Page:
Default Credentials From Google Virtual Machines

If the client runs on Google virtual machine instance such as Google App Engine or Compute Engine, the auth library may obtain the identity token that is associated with the instance, and use the identity token as the credential to access Google APIs. By using the instance identity, the users no longer need to config their credentials explicitly.

Note: Because this AIP describes guidance and requirements in a language-neutral way, it uses generic terminology which may be imprecise or inappropriate in certain languages or environments.


This section describes the general guidance of supporting default credentials from Google virtual machine environments.

Application Default Credentials

Supporting the default credentials from Google virtual machines is considered as a part of the Application Default Credential. To understand the overall credential flow, please read AIP-4110.

Google Virtual Machine Environments

There are typically two types of Google virtual machine environments where the auth library should obtain the identity token based on the environment type:

  • Google App Engine Standard 1.0 (aka 1st generation)
  • Compute Engine
    • GCE equivalent runtimes
      • Google App Engine Standard 2.0+
      • Google App Engine Flex
      • Google Cloud Functions
      • Cloud Run
      • Workload Identity on Google Kubernetes Engine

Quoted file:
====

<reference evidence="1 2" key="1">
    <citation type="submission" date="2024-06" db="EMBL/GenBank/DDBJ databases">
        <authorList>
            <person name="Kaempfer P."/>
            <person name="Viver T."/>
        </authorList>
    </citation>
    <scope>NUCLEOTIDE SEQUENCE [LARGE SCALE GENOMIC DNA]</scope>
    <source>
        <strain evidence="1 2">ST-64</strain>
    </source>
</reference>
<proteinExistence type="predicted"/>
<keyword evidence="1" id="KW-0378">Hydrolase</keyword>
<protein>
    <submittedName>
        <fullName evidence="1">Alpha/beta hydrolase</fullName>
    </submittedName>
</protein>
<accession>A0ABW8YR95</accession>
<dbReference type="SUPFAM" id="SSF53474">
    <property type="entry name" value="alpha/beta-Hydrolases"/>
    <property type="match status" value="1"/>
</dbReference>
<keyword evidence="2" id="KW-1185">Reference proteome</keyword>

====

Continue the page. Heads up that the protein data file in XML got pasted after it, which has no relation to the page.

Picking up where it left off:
The auth library should depend on the Google App Engine SDK or well defined GAE environment variables to detect if the application is running within the 1st generation Google App Engine environment.

To detect if the application is running on Compute Engine or an equivalent runtime, the auth library should depend on the Metadata Service Library.

Compute Engine or Equivalent Runtime

If the application runs on a Compute Engine instance (or equivalent runtime), the auth library can request the following URL to get an access token associated with instance:

In response, the auth library will usually receive a token in the following JSON format:



Access tokens obtained from the metadata server contain the scopes specified at instance creation. For example, if an instance is granted only the scope for Cloud Storage, then the tokens obtained from the instance's metadata server have only the storage-full scope.

When running on GCE, the metadata server ignores requests for custom scopes. On GCE equivalent runtimes, clients can request a different set of scopes to the metadata server using the scopes url parameter, e.g.:

The auth library should allow the caller to optionally specify a list of custom scopes, and add the scopes parameter to the request when needed. Depending on the runtime environment, the request for custom scopes will be transparently ignored by the server (GCE) or fulfilled (GCE equivalent).

Google App Engine Standard 1.0 Runtime

If the application runs on a App Engine Standard 1st generation instance, the auth library should rely on the Google App Engine SDK to retrieve the access token. Here is one example in Go. Essentially the SDK relies on the underlying App Engine Identity service to generate the token.

Like GCE equivalent runtimes, the auth library can specify scopes when requesting the token in the App Engine Standard 1.0 runtime.

Sample code of getting the access token in Go:

import ""
token, exp, err := appengine.AccessToken(context, scopes...)

Token Expiration

The access tokens expire after a short period of time. The auth library must get a new token if the existing token expires.


  • 2020-12-14: Replace note on scopes with more detailed discussion.
  • 2021-07-13: Clarify GCE equivalent runtimes